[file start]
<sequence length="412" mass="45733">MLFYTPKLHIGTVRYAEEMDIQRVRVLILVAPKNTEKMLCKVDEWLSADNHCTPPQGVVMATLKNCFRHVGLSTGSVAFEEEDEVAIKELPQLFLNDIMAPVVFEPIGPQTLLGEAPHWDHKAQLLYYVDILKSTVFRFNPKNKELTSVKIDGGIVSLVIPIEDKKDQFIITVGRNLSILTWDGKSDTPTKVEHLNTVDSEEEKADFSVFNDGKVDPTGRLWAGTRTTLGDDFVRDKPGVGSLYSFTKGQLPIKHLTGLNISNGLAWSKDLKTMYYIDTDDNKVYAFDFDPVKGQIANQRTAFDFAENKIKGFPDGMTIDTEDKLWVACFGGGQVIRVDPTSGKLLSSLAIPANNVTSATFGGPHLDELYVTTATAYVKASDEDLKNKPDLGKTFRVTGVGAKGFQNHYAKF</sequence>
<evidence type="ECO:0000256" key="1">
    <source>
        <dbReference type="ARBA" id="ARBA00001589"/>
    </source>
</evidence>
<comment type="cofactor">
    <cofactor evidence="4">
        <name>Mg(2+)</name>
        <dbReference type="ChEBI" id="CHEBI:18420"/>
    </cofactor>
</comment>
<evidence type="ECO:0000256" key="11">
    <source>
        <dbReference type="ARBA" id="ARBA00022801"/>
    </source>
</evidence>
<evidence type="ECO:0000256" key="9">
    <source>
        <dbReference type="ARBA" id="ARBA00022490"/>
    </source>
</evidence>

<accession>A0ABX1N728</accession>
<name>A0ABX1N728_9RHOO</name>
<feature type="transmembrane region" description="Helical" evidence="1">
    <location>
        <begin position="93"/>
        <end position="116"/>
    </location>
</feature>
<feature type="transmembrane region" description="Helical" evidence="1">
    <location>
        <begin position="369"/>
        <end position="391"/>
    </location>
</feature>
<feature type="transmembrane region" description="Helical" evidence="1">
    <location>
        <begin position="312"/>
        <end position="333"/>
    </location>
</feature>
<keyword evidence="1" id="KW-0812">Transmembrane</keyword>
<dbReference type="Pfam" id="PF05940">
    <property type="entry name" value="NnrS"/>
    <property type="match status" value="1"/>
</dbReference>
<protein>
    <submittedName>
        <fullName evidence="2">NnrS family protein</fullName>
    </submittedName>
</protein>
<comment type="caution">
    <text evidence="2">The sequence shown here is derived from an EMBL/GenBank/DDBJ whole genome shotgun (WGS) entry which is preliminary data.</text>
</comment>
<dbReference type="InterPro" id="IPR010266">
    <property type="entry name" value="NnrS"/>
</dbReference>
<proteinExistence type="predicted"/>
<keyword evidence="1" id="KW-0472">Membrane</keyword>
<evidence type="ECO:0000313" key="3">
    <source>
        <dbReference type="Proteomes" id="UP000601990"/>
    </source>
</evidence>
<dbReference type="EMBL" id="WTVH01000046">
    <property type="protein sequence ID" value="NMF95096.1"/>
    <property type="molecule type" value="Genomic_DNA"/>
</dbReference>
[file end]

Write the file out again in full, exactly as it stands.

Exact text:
<sequence length="412" mass="45733">MLFYTPKLHIGTVRYAEEMDIQRVRVLILVAPKNTEKMLCKVDEWLSADNHCTPPQGVVMATLKNCFRHVGLSTGSVAFEEEDEVAIKELPQLFLNDIMAPVVFEPIGPQTLLGEAPHWDHKAQLLYYVDILKSTVFRFNPKNKELTSVKIDGGIVSLVIPIEDKKDQFIITVGRNLSILTWDGKSDTPTKVEHLNTVDSEEEKADFSVFNDGKVDPTGRLWAGTRTTLGDDFVRDKPGVGSLYSFTKGQLPIKHLTGLNISNGLAWSKDLKTMYYIDTDDNKVYAFDFDPVKGQIANQRTAFDFAENKIKGFPDGMTIDTEDKLWVACFGGGQVIRVDPTSGKLLSSLAIPANNVTSATFGGPHLDELYVTTATAYVKASDEDLKNKPDLGKTFRVTGVGAKGFQNHYAKF</sequence>
<evidence type="ECO:0000256" key="1">
    <source>
        <dbReference type="ARBA" id="ARBA00001589"/>
    </source>
</evidence>
<comment type="cofactor">
    <cofactor evidence="4">
        <name>Mg(2+)</name>
        <dbReference type="ChEBI" id="CHEBI:18420"/>
    </cofactor>
</comment>
<evidence type="ECO:0000256" key="11">
    <source>
        <dbReference type="ARBA" id="ARBA00022801"/>
    </source>
</evidence>
<evidence type="ECO:0000256" key="9">
    <source>
        <dbReference type="ARBA" id="ARBA00022490"/>
    </source>
</evidence>

<accession>A0ABX1N728</accession>
<name>A0ABX1N728_9RHOO</name>
<feature type="transmembrane region" description="Helical" evidence="1">
    <location>
        <begin position="93"/>
        <end position="116"/>
    </location>
</feature>
<feature type="transmembrane region" description="Helical" evidence="1">
    <location>
        <begin position="369"/>
        <end position="391"/>
    </location>
</feature>
<feature type="transmembrane region" description="Helical" evidence="1">
    <location>
        <begin position="312"/>
        <end position="333"/>
    </location>
</feature>
<keyword evidence="1" id="KW-0812">Transmembrane</keyword>
<dbReference type="Pfam" id="PF05940">
    <property type="entry name" value="NnrS"/>
    <property type="match status" value="1"/>
</dbReference>
<protein>
    <submittedName>
        <fullName evidence="2">NnrS family protein</fullName>
    </submittedName>
</protein>
<comment type="caution">
    <text evidence="2">The sequence shown here is derived from an EMBL/GenBank/DDBJ whole genome shotgun (WGS) entry which is preliminary data.</text>
</comment>
<dbReference type="InterPro" id="IPR010266">
    <property type="entry name" value="NnrS"/>
</dbReference>
<proteinExistence type="predicted"/>
<keyword evidence="1" id="KW-0472">Membrane</keyword>
<evidence type="ECO:0000313" key="3">
    <source>
        <dbReference type="Proteomes" id="UP000601990"/>
    </source>
</evidence>
<dbReference type="EMBL" id="WTVH01000046">
    <property type="protein sequence ID" value="NMF95096.1"/>
    <property type="molecule type" value="Genomic_DNA"/>
</dbReference>